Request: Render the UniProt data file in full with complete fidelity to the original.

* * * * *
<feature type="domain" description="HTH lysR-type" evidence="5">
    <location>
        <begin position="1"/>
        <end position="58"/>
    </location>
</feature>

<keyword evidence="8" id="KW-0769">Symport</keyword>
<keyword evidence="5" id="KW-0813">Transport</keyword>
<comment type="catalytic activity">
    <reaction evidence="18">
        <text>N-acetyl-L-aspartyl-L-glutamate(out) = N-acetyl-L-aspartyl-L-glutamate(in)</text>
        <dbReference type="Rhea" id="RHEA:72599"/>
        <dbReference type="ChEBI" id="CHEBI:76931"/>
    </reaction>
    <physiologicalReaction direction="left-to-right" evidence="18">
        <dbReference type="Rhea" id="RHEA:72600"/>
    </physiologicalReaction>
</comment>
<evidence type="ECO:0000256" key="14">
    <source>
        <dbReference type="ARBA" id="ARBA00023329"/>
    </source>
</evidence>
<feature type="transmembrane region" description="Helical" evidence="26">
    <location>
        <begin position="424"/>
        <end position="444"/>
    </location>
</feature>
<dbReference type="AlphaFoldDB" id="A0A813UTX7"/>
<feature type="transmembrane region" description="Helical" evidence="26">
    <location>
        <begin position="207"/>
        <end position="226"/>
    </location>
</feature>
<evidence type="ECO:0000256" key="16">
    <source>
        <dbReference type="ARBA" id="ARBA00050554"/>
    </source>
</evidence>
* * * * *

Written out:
<feature type="domain" description="HTH lysR-type" evidence="5">
    <location>
        <begin position="1"/>
        <end position="58"/>
    </location>
</feature>

<keyword evidence="8" id="KW-0769">Symport</keyword>
<keyword evidence="5" id="KW-0813">Transport</keyword>
<comment type="catalytic activity">
    <reaction evidence="18">
        <text>N-acetyl-L-aspartyl-L-glutamate(out) = N-acetyl-L-aspartyl-L-glutamate(in)</text>
        <dbReference type="Rhea" id="RHEA:72599"/>
        <dbReference type="ChEBI" id="CHEBI:76931"/>
    </reaction>
    <physiologicalReaction direction="left-to-right" evidence="18">
        <dbReference type="Rhea" id="RHEA:72600"/>
    </physiologicalReaction>
</comment>
<evidence type="ECO:0000256" key="14">
    <source>
        <dbReference type="ARBA" id="ARBA00023329"/>
    </source>
</evidence>
<feature type="transmembrane region" description="Helical" evidence="26">
    <location>
        <begin position="424"/>
        <end position="444"/>
    </location>
</feature>
<dbReference type="AlphaFoldDB" id="A0A813UTX7"/>
<feature type="transmembrane region" description="Helical" evidence="26">
    <location>
        <begin position="207"/>
        <end position="226"/>
    </location>
</feature>
<evidence type="ECO:0000256" key="16">
    <source>
        <dbReference type="ARBA" id="ARBA00050554"/>
    </source>
</evidence>